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  • Terri Newens

Eat the Rainbow

The foods we eat provide us with nutrients in many forms. Vitamins, minerals, amino acids, carbohydrates & lipids are all ‘essential to life’ materials our bodies use to function & maintain optimal health. A variety of colourful plant sources in our diet provide the many phytochemicals important in supporting the health of skin, eyes, nerves, hair, bone, muscle tone, tissue repair, energy production, detoxification, immune, brain & digestive function. Through food processing, the use of GMO & chemical additives, over-farming land & cooking methods the nutrient content in foods is often depleted & this leads to nutrient deficiencies that can contribute to ill-health. We can obtain more healthful content by consuming organic produce & eating seasonally to ensure the produce is ripe to eat & therefore richer in natural nutrients & enzymes. Many vegetables & fruits provide the most potent nutrients in their skin & eating organic means not having to discard the valuable peel/skin that has otherwise been subjected to pesticides & numerous chemicals, which when ingested play havoc with our hormones & digestive function & put extra burden on our liver.

By eating more plants in our diet we can use their protective properties to reduce the risk of disease. Diets high in vegetables, fruit & legumes have been found to have lower incidence of heart disease, certain cancers & diabetes. Phytochemicals offer antioxidant protection in fighting free-radicals, which are important when it comes to ageing. They’re a fantastic source of natural digestive enzymes, prebiotics & probiotics, all essential in maintaining a healthy gut function, encouraging bowel movements & also provide necessary cofactors which are essential in optimally functioning detoxification pathways. The fibre & water content help keep us fuller for longer so if you’re looking to lose weight definitely increase the amount of vegetables you consume.

As you can see there are more reasons to eat vegetables & fruit than not, but there is much confusion over how many to eat & how to get them into the diet. Traditionally, guidelines have advised us to eat a combined 5 portions a day. A portion is roughly the size of an clenched fist. However recently it became clear that this figure was plucked out of the air & we should really be aiming for 10 portions & over. Admittedly this is easier said than done, especially if you’re starting from nothing or the lower end of that figure. Practically, you can get a really good amount into a veg-based smoothie, salads, soups, stews, vegetable kebabs, stir-frys & these are all methods I used to start with & now eat regularly. You should really aim for 3 portions to be leafy veg & you can do this with spinach (or kale) in a smoothie, salad leaves, a side plate at dinner with kale (or spinach). The rest should be made up from a variety of colours (see below) in order to obtain the wide range of benefits. Add berries or banana to porridge for breakfast, eat an apple (with nutbutter!) for a snack & throw one piece of fruit into your smoothie. Another good way is to use ‘veggie swaps' & I’ve put a few below, along with a short list of tips & an ‘eat the rainbow’ list which is not comprehensive but it will allow you to see the variety & use for reference. Hopefully these ideas will get you started & inspire you to include more vegetables & fruit in your diet - count colours not calories!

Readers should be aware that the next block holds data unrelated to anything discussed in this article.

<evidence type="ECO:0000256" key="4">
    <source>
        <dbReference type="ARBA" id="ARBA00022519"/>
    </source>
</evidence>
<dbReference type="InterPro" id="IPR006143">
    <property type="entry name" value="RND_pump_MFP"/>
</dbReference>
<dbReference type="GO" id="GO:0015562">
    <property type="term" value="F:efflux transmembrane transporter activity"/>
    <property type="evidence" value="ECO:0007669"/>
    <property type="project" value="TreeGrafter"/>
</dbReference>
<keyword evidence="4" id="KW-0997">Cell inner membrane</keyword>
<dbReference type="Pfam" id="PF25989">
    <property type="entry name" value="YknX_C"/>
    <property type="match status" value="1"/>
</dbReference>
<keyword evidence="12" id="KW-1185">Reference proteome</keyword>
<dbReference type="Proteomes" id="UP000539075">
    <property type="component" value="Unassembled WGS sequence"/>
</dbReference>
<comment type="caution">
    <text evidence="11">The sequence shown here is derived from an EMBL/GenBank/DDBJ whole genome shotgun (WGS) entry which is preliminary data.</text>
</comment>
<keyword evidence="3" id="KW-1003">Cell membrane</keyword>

• A portion size of veg is roughly the size of a clenched fist